Children’s Book Written By Professor Susan Lynn Meyer Has Received Several Literary and Multicultural Awards And Award Nominations
In just one year on the shelves, a children’s book written by Susan Lynn Meyer, professor of English, has received several literary and multicultural awards and award nominations. It has also had an impact in libraries and classrooms across the country. The book was illustrated by the acclaimed Eric Velasquez.
New Shoes (Holiday House), which was first published in February 2015, is the story of Ella Mae, an African American girl living in the 1950s before the civil rights movement. In the story, Ella Mae is excited to pick out her first pair of new shoes but is humiliated when she finds out that because, of her skin color, she isn't allowed to try on any of them on.
Meyer said, at the time she began researching the book, she knew “what most people know about segregation,” about segregated seating on buses, segregated water fountains, segregated restaurants and segregated lunch counters. She said, “When I came across the fact that in many places, African Americans weren't allowed to try on clothes, hats or shoes before buying them, I was startled and appalled. I thought a lot about what it would have felt like to be slapped in the face by that practice for the first time.”
In an interview with her publisher, Meyer said she hoped the book helped readers, young and old, to learn about this injustice in America's past. “I hope the situation in the shoe store will immediately feel shocking and wrong on a gut level to children,” she said, adding, “…I hope young readers will feel Ella Mae's and Charlotte's courage and determination and confidence—and that they will see that by small positive steps, things can be made better.”
This past fall, Meyer visited a Las Vegas middle school to speak with students. After the visit, she received a note from the staff member who arranged the visit. The note read, in part, “[As] an inner-city school all our children have witnessed or experienced poverty and discrimination, no matter their race, but never to the degree in your book. They felt Ella Mae's humiliation and experienced pride when she came up with a solution to overcome prejudice and discrimination.”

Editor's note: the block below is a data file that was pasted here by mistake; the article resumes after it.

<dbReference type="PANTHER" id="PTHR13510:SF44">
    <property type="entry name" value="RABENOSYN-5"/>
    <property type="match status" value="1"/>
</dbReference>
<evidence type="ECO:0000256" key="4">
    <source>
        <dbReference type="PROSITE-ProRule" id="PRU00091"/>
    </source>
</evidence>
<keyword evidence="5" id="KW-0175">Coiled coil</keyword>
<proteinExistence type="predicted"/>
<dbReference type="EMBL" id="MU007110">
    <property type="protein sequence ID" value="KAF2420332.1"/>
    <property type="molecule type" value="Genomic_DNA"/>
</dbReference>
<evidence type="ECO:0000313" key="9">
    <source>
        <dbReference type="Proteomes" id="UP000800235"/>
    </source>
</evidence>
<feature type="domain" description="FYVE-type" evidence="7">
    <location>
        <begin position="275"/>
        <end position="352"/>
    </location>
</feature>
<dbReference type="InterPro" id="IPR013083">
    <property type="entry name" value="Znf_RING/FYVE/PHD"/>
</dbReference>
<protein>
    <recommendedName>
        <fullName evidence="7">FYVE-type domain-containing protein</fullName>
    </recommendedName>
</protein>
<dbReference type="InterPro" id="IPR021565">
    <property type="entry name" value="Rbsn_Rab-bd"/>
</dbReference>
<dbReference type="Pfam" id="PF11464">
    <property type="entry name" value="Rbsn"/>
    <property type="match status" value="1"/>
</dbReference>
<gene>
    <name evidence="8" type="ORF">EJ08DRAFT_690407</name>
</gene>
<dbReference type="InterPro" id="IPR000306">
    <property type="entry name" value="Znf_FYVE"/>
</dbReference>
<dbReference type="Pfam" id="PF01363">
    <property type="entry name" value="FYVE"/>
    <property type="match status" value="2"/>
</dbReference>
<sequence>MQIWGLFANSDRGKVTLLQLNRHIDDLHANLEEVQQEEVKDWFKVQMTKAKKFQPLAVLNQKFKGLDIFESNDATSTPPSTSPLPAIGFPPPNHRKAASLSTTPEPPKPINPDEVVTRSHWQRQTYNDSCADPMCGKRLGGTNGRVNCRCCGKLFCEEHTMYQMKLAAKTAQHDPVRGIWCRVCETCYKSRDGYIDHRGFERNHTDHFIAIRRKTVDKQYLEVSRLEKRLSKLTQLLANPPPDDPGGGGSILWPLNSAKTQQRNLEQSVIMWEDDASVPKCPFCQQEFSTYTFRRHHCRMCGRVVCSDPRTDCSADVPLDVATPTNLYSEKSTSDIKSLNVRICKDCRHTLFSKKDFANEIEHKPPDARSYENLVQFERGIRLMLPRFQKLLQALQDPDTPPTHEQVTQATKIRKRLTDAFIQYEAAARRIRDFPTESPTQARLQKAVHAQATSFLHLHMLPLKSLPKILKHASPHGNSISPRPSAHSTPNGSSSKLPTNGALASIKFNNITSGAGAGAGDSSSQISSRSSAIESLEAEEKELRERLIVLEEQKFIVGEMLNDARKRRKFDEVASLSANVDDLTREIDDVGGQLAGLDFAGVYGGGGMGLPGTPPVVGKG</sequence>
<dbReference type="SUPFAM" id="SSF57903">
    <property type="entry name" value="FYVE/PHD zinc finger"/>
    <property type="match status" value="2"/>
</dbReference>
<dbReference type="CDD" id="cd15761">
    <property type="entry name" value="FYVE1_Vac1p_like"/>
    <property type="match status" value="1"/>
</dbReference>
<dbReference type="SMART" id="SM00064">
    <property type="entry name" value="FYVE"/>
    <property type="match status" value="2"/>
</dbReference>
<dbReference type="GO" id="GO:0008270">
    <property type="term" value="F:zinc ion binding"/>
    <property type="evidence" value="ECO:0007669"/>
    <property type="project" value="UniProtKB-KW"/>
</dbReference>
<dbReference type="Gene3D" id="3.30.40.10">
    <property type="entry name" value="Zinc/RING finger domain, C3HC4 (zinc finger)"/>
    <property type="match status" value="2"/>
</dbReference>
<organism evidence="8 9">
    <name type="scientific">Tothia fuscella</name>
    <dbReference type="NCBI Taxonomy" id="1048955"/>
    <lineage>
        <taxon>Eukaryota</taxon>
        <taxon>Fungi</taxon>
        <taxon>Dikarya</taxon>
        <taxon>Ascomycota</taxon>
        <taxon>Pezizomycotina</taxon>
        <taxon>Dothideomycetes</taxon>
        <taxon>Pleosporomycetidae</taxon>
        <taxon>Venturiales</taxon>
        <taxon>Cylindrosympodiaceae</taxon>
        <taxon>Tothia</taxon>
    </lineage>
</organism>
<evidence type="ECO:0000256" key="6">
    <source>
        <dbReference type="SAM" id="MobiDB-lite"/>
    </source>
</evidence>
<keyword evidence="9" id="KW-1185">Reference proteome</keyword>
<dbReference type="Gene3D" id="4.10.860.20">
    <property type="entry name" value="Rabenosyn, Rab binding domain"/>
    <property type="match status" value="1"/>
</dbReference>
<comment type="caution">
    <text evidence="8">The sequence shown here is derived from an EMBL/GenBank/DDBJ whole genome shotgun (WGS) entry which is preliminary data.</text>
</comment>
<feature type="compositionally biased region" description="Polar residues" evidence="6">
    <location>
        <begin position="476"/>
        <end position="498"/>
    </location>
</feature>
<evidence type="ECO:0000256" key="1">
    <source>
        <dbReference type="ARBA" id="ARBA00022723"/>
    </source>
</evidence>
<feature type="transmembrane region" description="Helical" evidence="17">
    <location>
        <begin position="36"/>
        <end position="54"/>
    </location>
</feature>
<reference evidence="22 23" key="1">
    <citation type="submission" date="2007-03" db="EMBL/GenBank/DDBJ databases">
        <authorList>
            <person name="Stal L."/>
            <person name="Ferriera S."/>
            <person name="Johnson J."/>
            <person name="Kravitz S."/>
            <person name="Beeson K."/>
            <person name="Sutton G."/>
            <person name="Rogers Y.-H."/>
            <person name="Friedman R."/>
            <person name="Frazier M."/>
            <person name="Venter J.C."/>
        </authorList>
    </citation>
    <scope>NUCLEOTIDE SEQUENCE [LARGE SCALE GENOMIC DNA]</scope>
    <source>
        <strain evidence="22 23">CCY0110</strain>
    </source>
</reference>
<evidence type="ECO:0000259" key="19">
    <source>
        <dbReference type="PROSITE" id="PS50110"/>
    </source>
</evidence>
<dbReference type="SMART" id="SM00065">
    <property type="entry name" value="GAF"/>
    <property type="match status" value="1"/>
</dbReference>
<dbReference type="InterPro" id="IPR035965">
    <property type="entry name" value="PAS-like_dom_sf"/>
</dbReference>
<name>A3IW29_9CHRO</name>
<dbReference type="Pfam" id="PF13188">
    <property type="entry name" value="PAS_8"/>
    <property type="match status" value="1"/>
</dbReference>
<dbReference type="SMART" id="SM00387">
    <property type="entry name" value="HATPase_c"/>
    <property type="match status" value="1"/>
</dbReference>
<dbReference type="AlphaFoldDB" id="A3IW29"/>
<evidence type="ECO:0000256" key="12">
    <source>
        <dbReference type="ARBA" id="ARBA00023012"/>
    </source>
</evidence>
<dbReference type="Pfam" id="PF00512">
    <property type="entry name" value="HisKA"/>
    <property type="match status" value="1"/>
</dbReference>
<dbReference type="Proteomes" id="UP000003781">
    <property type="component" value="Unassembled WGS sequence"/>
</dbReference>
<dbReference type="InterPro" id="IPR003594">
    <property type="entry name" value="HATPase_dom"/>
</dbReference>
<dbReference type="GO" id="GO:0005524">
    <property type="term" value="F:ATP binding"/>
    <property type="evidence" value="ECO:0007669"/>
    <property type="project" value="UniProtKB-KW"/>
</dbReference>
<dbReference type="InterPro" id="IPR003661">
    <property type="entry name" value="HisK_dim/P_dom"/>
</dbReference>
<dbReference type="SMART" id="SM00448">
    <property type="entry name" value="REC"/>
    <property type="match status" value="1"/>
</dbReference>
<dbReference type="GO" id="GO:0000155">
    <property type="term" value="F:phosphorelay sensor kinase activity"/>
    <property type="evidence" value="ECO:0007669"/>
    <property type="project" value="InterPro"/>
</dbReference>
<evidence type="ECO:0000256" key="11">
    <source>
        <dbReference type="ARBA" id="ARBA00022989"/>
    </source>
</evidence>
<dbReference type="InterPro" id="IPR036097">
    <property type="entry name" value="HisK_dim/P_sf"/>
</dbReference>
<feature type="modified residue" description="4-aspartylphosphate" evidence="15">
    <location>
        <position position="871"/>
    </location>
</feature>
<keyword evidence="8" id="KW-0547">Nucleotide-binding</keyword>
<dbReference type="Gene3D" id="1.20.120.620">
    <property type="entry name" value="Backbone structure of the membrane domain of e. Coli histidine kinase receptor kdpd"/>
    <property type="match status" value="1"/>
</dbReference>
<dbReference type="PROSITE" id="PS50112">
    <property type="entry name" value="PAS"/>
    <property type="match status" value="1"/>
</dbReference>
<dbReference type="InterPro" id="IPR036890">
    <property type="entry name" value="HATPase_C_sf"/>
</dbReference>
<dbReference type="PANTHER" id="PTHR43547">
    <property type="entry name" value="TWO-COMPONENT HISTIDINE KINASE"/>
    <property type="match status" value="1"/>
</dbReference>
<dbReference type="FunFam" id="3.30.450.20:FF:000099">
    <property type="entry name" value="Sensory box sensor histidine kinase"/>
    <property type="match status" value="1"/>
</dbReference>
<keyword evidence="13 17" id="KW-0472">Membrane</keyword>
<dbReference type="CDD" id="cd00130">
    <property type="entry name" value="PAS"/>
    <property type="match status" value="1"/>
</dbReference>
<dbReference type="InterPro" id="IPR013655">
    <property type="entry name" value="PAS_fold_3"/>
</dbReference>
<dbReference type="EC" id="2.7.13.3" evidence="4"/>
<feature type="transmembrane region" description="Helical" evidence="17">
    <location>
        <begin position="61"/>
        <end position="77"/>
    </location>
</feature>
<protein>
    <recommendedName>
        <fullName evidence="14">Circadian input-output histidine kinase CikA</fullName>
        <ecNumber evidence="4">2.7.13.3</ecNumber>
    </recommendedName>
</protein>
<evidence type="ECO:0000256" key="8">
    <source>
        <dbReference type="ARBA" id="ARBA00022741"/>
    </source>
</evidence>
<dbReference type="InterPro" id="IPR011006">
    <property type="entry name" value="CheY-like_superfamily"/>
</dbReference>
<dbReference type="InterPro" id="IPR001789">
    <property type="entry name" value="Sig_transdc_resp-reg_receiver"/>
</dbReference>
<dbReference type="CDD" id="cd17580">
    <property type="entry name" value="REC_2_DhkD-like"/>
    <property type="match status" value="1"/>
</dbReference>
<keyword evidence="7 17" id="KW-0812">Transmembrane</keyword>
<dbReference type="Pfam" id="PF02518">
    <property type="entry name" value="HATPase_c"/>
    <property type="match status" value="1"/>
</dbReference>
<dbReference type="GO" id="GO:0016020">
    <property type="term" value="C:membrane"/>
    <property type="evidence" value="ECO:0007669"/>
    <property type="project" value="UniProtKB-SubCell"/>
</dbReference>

Meyer, who teaches the popular course English 205: Writing for Children, said she worked on the story intermittently for several years, trying to come up with a satisfactory ending. “When writing a story for children, you want to have the child protagonist come up with a solution to the problem she faces, or at least a partial or symbolic solution to the problem—but how could a seven-year-old girl solve the problem of Jim Crow?”
Meyer said the answer for her book came to her when she started thinking about the many subtle ways black people resisted segregation. She said also thought about the way her own young daughter loved to sell things like popsicles and lemonade in front of her family’s house—and the ending of the story, in which Ella Mae and Charlotte create an alternative "shoe store," came to her.
The book was awarded the National Council of Teachers of English (NCTE) 2016 Charlotte Huck Honor Book for “outstanding fiction for children,” and is nominated for an NAACP Image Award in the “outstanding literary work for children” category. About the Image Award nomination Meyer said, “I'm so honored to be recognized by an organization so committed to social justice and with such as impressive history as the NAACP…I'm so happy and touched and honored that it is one of the five nominees.”
New Shoes has also been named an American Library Association (ALA) Notable Book Nominee for 2016; one of the “Best Multicultural Books of 2015” by the Center for the Study of Multicultural Children’s Literature; among the Chicago Public Library’s “Best Picture Books of 2015;” a Teaching for Change “Favorite Books of 2015;” an Open Circle Curriculum Recommended Book for Social Awareness; and a Top 2015 Mighty Girl Book for Younger Readers.
Meyer has a new book, Skating with the Statue of Liberty, (Penguin Random House) which is due out in April. “It’s the companion volume to my first novel for children, Black Radishes, which was inspired by my father’s experiences as a Jewish boy in Nazi-occupied France,” she said. Most of the book takes place in New York in 1942. It, too, explores themes of discrimination. Meyer will give a reading from Skating with the Statue of Liberty at French House on Monday, May 2.